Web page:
By Ron Kampeas
Israel’s army is ending its longstanding practice of middle-of-the-night raids on Palestinian homes to gather intelligence — a policy that drew criticism from human rights groups for the psychological damage it inflicted.
Kan, Israel’s public broadcaster, on Tuesday reported the change in the practice, which has been in place for more than 50 years of Israel’s administration of the West Bank. Israel will continue raiding homes to make arrests and search for weapons caches.
The decision comes as Israel’s new government, led by the pro-settlement lawmaker Naftali Bennett, is seeking to tamp down the tensions that led to last month’s conflict with Hamas in the Gaza Strip.
Maj. Gen. Tamir Yadai, who heads the army’s Central Command, ordered the change in part because of advocacy by anti-occupation groups, Kan said. Last year, three Israeli groups published a report that said there were an average of 250 raids a month, causing long-term trauma in families. The groups said the raids likely contravened international law.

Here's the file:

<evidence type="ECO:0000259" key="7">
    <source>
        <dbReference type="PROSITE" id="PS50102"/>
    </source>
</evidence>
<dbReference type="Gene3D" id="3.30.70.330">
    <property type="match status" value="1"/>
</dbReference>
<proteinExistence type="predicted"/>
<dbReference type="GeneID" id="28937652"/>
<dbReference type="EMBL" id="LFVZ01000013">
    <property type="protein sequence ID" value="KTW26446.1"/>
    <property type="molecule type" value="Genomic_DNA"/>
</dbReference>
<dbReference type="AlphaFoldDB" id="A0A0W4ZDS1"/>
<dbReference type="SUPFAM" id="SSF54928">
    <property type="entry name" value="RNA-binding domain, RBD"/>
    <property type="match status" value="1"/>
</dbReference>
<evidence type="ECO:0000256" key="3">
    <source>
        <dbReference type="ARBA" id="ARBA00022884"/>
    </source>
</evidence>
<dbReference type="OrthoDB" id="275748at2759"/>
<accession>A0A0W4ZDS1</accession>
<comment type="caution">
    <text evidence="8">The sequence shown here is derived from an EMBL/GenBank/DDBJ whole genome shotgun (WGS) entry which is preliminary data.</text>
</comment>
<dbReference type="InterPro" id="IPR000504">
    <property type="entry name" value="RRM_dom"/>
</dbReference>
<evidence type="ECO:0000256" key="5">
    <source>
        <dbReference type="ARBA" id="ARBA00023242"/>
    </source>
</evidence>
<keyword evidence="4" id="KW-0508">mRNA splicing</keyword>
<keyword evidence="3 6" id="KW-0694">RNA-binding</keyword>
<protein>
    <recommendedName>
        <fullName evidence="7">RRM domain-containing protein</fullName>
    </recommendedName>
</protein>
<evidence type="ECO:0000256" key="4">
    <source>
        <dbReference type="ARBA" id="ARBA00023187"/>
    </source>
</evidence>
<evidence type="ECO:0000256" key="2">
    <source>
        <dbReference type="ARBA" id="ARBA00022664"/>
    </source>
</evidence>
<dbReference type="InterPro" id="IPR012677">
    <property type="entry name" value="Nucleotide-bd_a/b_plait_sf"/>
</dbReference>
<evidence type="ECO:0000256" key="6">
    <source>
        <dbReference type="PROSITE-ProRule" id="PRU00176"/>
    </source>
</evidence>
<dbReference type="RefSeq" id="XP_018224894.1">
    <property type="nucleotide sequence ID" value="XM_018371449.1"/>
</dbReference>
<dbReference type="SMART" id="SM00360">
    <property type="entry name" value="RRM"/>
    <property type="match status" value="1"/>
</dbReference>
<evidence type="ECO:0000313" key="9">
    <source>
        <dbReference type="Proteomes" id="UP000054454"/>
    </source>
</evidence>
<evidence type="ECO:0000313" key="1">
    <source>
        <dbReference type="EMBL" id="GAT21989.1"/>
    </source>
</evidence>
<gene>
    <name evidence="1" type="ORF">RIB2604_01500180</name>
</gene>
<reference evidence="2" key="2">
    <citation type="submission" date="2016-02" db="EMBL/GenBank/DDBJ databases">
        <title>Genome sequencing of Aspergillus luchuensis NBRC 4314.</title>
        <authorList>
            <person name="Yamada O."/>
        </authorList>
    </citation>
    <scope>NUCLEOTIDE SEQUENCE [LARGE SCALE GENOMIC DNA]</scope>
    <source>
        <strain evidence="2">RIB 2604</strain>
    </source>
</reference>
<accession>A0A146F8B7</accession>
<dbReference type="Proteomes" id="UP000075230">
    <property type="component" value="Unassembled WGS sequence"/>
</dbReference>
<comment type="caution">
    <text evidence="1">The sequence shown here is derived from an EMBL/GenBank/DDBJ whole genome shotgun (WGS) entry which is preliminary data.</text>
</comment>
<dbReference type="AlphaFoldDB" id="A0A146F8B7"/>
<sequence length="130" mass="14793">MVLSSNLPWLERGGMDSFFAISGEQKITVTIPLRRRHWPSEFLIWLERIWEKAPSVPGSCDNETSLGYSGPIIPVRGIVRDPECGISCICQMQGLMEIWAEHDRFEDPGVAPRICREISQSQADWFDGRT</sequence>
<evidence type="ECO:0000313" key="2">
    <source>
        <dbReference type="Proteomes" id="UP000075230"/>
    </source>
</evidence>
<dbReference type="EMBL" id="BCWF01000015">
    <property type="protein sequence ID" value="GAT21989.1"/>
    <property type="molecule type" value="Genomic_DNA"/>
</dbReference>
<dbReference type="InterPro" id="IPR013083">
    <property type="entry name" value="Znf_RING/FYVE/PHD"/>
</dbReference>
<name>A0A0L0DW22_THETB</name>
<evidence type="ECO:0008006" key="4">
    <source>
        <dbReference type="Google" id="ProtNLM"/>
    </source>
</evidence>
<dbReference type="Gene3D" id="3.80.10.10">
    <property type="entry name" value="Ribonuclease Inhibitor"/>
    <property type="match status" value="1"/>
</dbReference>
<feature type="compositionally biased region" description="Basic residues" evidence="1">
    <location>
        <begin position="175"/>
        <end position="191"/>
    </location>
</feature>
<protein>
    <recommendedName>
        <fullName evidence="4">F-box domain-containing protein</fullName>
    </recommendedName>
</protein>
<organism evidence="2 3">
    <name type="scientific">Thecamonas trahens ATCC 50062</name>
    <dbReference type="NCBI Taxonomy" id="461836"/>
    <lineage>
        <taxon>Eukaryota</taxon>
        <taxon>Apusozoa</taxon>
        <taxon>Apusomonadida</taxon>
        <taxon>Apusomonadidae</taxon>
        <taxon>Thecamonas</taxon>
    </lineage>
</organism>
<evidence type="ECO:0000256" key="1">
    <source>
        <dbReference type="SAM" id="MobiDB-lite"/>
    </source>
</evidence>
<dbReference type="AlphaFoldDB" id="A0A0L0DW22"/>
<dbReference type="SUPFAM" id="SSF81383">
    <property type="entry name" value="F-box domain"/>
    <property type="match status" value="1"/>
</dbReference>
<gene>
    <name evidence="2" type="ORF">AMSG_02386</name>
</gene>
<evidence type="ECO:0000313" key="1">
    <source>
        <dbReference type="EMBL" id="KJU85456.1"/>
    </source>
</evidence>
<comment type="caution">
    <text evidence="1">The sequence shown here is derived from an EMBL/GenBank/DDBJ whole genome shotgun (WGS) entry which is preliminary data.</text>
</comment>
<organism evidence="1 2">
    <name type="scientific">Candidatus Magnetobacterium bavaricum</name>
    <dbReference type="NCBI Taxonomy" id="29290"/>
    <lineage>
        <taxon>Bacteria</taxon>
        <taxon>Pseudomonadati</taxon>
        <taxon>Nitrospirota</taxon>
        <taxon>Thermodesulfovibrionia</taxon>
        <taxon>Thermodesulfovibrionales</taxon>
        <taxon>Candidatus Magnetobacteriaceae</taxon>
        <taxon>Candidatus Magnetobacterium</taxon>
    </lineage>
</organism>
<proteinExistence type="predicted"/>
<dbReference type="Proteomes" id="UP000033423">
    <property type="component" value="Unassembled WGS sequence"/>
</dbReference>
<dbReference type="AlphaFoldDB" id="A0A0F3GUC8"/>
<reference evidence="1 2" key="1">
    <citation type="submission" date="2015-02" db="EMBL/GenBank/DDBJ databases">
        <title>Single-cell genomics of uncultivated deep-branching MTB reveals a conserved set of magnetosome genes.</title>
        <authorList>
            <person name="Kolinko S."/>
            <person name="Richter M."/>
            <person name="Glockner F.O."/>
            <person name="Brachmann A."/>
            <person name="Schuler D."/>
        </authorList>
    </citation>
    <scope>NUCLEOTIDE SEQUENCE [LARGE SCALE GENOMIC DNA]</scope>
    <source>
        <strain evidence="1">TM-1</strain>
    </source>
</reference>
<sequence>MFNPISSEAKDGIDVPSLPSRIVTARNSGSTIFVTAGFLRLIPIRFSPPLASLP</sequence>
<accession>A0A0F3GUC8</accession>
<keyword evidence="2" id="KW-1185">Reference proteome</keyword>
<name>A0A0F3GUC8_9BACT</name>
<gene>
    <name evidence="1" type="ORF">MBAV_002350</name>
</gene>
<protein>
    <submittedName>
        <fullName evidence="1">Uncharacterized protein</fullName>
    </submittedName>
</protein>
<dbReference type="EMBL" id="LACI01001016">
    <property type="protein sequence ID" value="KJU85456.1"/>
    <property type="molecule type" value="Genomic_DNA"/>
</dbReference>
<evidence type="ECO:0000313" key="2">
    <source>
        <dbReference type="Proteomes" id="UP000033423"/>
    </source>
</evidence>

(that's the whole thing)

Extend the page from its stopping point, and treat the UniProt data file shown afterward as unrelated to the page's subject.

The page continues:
Other factors in Yadai’s decision include technological advances that allow surveillance without physically entering a building, and his conclusion that the raids’ disruptive effect on Palestinians outweighed any deterrent effects of the raids.
Israeli human rights have long protested the raids, which are referred to in Israel as “mapping.” The raids gained international attention after a 2013 episode on the popular podcast “This American Life” detailed the practice. Daniel Sokatch, CEO of the New Israel Fund, which funds progressive groups in Israel that had condemned the raids, called the practice “indefensible.”
“I am gratified to see this appalling practice ending and grateful to our courageous grantees who helped to end it,” he said in a statement Tuesday.